Analyst predictions are always entertaining, because they make statements about what will happen in the future, which are both impossible to prove without the passage of time (or, we suppose, a time machine) and fun to discuss. IDC
’s latest mobile phone market predictions are no exception, as the analyst group drops some future-news that’s sure to raise plenty of dander.
First, although IDC predicts that the overall mobile phone market growth will abate quite a bit this year as feature phones continue to vanish and the global economy lags, smartphones will eventually take up the slack; and the three big cheeses that stand alone (well, together) will be Android
, and Windows Phone
While Android will maintain its current dominance, IDC believes that the OS will peak in terms of market share this year. However, Android will continue to find itself on devices from more and more companies.
Apple’s iOS will see its market share dip a bit despite a 10.9% growth rate in adoption over the next few years, which wouldn’t be such a big deal if it weren’t for two things: one, much of iOS market is simply users replacing their iOS devices--a dangerous game if there’s not a compelling reason to upgrade--and two, Windows Phone will overtake Apple’s mobile OS for second place in the market.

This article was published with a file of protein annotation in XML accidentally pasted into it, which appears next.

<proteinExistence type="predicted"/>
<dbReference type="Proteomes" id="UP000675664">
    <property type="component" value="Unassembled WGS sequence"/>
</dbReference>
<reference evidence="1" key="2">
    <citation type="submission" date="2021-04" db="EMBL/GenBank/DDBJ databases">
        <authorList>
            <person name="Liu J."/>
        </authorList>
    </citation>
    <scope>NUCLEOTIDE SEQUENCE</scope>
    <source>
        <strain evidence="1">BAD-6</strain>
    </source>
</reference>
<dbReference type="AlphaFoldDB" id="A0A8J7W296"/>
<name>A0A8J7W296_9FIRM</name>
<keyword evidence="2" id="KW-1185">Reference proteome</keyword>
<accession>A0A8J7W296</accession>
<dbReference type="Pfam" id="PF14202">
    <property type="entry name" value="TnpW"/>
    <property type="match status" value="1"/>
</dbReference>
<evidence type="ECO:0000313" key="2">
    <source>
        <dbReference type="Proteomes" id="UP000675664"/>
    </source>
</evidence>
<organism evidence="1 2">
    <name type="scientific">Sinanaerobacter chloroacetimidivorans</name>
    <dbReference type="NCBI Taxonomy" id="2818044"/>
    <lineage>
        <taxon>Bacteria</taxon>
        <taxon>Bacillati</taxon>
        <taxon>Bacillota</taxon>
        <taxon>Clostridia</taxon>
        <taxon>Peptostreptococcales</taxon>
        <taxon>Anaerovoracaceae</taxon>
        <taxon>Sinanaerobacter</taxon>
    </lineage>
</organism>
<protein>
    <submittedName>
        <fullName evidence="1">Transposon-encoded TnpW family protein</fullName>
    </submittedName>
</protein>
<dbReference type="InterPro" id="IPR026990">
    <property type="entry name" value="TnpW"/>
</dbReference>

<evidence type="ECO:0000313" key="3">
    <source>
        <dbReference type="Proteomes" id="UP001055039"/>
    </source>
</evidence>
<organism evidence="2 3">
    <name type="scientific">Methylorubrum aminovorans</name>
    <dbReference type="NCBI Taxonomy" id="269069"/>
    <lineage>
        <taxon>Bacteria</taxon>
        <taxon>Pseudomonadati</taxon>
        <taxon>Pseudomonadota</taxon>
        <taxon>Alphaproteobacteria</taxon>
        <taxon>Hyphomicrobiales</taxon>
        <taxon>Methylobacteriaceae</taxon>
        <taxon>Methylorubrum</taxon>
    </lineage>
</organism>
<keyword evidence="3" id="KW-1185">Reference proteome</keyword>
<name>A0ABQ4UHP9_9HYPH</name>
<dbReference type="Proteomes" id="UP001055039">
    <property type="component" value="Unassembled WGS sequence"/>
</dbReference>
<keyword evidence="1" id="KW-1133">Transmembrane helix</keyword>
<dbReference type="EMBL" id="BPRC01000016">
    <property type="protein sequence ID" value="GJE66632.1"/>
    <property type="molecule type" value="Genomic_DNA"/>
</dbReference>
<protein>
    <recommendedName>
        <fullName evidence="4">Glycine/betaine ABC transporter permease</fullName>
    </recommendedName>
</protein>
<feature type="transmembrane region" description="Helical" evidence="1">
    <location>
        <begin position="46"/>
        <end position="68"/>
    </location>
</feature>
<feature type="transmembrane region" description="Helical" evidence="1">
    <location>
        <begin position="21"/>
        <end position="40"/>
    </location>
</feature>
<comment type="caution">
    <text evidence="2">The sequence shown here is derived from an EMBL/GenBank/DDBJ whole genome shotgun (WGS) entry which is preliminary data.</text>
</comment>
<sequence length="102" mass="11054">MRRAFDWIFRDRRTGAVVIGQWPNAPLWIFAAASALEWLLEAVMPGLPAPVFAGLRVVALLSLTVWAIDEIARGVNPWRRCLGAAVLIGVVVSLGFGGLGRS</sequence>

Yep, IDC predicts that the fledgling Windows Phone platform, which currently holds just 5.2% of the smartphone operating system market, will explode by 2016, when it will grab 19.2% of the market, edging out iOS by a hair. Much of that growth will be driven by Nokia, which ditched Symbian OS for Windows Phone, so the a great deal of Windows Phone’s success hinges on Nokia’s success in the device market. (IDC also predicts that Symbian will effectively disappear by 2014.)
Apparently, BlackBerry OS will hang in there, without much change in terms of market share, but IDC notes that RIM will need to sell to emerging markets “where users are looking for affordable messaging devices”. Ouch. Once the titan of the enterprise, BlackBerrys are now seen as primarily inexpensive texting machines for developing markets.